Although the Baha’i faith is one of the youngest world religions, it involves millions of followers in the exceptional geographically diverse community. Originating in the middle of the 19th century in Persia, now Iran, it spread to different continents, and now it is present in many countries. The unique nature of the Baha’i faith implies the acceptance and inclusiveness of all global religions as valid. In essence, the views of the Baha’is are founded on the teaching about the oneness of God, who sends the divine messengers like Muhammad, Moses, Zoroaster, or Jesus. The differences between religions are interpreted through the fact that they developed in different cultural and historical environments and fulfilled the societies’ needs in each period. However, modern reality requires different beliefs that focus on equality of all people, and see “the entire human race as one soul and one body” (“What Bahá’ís Believe”). While many religions rely on ancient doctrines, Baha’is prefer to face contemporary challenges of the global community. Thus, the celebration of other beliefs, social service, and humanistic values, make the Baha’i faith unique and unprecedented.
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The Brief History of Baha’i Faith
In comparison to most of the global religions, the Baha’i faith is relatively young, as it emerged only in 1844. The teaching was founded by Bab, who encouraged his small group of followers to seek truth without reliance on rituals and clergy (Momen “The Reading of Scripture” 137). The Bab announces himself to be the divine messenger of God who then inspired one of his followers Baha’u’llah to become the spiritual leader of the new faith. The latter is believed to be the founder of the entire global movement as he first put down all the prophecies of the Bab and the essential beliefs in his Writings. Today, these revelations are considered sacred texts of the Baha’i faith.
From the inception of the new religion, its followers have experienced persecution from the state. Baha’u’llah himself was imprisoned and then banished from the country, living many years in the mountains and gathering new followers. This exile to Kurdistan and later to Turkey helped the faith to spread abroad. For more than one and a half centuries, Baha’i of Persia has been through severe persecutions and even genocide of the national scale (Momen “The Baha’i Community of Iran”). According to Momen, The present Islamic government of Iran has been exceptionally hostile to the Baha’is, imprisoning and executing the leaders after secret trials (“The Baha’i Community of Iran”). Modern Baha’i religion is popular in many countries and has “an estimated global population of 5 million” (Momen “The Baha’i Community of Iran”). Over the years, the faith was led by Abdu’l-Baha and Shoghi Effendi – its spiritual leaders and the successors of Baha’u’llah. However, today it is governed by the Universal House of Justice and its regularly elected nine members.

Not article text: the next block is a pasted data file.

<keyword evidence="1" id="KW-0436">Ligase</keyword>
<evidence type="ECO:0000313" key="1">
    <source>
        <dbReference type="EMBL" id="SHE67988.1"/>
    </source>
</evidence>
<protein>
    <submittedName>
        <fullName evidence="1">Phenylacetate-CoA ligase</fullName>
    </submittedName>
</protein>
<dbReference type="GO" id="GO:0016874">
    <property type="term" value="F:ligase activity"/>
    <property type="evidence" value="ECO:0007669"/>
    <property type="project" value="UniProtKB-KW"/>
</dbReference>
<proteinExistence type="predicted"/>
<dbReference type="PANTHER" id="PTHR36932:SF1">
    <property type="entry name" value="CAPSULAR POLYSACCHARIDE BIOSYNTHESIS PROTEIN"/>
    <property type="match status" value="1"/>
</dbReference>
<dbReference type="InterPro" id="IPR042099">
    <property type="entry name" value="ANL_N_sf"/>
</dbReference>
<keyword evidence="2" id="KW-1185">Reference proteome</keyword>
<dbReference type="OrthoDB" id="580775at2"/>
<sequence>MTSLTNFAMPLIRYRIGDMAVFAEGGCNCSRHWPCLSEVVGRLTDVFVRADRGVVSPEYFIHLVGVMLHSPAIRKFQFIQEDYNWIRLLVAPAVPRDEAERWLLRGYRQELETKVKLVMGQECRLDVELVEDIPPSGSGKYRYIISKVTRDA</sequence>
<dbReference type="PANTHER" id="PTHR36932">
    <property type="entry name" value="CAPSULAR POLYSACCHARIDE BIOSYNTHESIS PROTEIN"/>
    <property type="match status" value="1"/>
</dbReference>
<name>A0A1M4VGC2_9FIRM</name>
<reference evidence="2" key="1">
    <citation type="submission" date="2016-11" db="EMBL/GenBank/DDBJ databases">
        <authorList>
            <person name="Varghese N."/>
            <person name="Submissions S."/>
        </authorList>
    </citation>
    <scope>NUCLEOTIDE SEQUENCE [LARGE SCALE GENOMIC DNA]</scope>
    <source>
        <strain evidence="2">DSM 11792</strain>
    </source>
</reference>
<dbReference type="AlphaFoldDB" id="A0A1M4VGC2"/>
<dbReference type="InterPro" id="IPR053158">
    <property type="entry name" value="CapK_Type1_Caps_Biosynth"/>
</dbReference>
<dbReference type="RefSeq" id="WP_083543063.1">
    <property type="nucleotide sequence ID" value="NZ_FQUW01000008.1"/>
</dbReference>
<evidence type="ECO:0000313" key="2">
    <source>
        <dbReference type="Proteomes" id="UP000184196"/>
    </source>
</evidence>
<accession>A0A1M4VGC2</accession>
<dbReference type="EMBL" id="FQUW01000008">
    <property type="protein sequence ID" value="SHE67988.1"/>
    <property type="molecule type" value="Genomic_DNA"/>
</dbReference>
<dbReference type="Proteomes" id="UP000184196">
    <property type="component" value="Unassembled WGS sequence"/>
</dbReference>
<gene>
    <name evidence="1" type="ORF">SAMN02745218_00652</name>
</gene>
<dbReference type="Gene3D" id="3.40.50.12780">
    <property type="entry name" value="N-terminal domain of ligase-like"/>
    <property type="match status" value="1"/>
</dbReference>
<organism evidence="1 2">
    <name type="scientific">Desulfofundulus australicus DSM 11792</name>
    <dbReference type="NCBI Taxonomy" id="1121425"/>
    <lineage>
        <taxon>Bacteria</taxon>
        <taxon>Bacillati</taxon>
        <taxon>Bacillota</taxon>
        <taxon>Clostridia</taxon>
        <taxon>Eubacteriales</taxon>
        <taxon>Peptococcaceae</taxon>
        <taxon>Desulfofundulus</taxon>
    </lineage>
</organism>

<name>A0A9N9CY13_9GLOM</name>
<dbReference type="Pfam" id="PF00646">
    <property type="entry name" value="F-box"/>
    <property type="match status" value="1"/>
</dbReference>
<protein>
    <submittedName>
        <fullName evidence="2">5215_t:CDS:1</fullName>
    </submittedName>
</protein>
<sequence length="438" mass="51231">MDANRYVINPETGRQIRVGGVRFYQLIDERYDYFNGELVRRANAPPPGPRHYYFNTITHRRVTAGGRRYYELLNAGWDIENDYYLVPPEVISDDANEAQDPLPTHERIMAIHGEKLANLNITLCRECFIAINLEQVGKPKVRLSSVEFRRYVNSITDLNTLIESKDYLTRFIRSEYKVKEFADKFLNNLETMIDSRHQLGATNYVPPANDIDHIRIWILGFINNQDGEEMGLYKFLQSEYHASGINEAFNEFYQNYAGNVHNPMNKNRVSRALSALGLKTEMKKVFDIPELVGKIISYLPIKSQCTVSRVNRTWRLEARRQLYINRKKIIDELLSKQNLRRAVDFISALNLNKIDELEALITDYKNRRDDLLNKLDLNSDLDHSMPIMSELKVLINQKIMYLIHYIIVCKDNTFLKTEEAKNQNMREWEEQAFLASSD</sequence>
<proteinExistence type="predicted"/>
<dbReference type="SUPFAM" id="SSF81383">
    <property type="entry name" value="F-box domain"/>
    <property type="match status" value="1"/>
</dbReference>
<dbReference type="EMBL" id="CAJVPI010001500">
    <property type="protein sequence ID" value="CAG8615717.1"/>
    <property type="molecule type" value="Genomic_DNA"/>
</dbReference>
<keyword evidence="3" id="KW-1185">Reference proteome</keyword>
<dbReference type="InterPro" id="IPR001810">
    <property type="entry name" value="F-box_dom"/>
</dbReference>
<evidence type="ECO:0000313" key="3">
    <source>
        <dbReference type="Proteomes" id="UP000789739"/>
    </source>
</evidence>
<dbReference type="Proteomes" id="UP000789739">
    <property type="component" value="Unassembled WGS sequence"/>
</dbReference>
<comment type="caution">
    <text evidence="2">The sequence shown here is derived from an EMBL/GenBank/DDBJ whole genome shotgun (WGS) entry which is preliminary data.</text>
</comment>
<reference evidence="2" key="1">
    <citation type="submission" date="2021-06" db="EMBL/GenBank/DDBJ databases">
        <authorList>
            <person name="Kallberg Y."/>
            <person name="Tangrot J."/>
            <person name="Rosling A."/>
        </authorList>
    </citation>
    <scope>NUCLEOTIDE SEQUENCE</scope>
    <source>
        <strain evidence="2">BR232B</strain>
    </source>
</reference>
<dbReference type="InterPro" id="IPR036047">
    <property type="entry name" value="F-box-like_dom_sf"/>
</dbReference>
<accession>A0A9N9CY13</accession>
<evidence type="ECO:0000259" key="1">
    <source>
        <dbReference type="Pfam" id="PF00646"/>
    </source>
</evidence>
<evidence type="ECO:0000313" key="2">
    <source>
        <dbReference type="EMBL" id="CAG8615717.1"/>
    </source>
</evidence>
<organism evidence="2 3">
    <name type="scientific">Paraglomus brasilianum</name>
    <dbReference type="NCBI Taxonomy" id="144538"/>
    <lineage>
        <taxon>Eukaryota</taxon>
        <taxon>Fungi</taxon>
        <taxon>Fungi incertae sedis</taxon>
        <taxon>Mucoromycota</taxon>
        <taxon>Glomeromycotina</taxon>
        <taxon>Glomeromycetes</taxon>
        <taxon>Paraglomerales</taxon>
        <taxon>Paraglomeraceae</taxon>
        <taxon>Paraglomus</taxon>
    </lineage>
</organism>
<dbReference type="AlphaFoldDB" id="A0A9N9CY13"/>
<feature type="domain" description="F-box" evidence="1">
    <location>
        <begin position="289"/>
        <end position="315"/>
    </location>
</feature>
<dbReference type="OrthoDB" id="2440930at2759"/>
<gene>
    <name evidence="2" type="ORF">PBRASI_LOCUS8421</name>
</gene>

Baha’i Teaching and Beliefs
The sacred texts of Baha’u’llah are considered the essential source among the religion’s followers. The Scripture reflects the core values of the religion, where Baha’u’llah has “formulated its laws and ordinances, enunciated its principles, and ordained its institutions” (UHJ). Momen summarizes these writings in the three fundamental viewpoints – the oneness of God, the universalism of religion, and the wholeness of humanity (“The Reading of Scripture” 137). One God is believed to be sending prophets who become the founders of different religions and reveal his message to people. Although world religions differ, the Baha’is believe that they all are the manifestations of the same faith, which has evolved in different epochs and in different cultures to correspond to the needs of people. The Baha’is believe that modern global society needs to become united under the commonly shared values that are based on equality and humanism.
The views of Bab’s followers were revolutionary in Persia of the 19th century as he proclaimed the equality of all people, including gender equality that was non-conforming to the Muslim beliefs. According to Zabihi-Moghaddam, the equal rights of men and women were seen as a “fundamental spiritual, moral, and social principle” (137). Today, Baha’is see marriage as the spiritual union of a man and a woman who foster love, harmony, and respect for each other. Unlike the Muslims believe, there is no subordination between partners, and parents cannot influence the decisions. The Baha’is share humanistic values, such as the worthiness of each human being, social justice, or equal access to education. Their world-embracing vision is reflected in the symbolism they use in their temples. The nine-pointed star is the global symbol of the Baha’i faith, emphasizing the meaning of completeness assigned to this number. However, they also use other images of different world religions, such as a cross or the Star of David.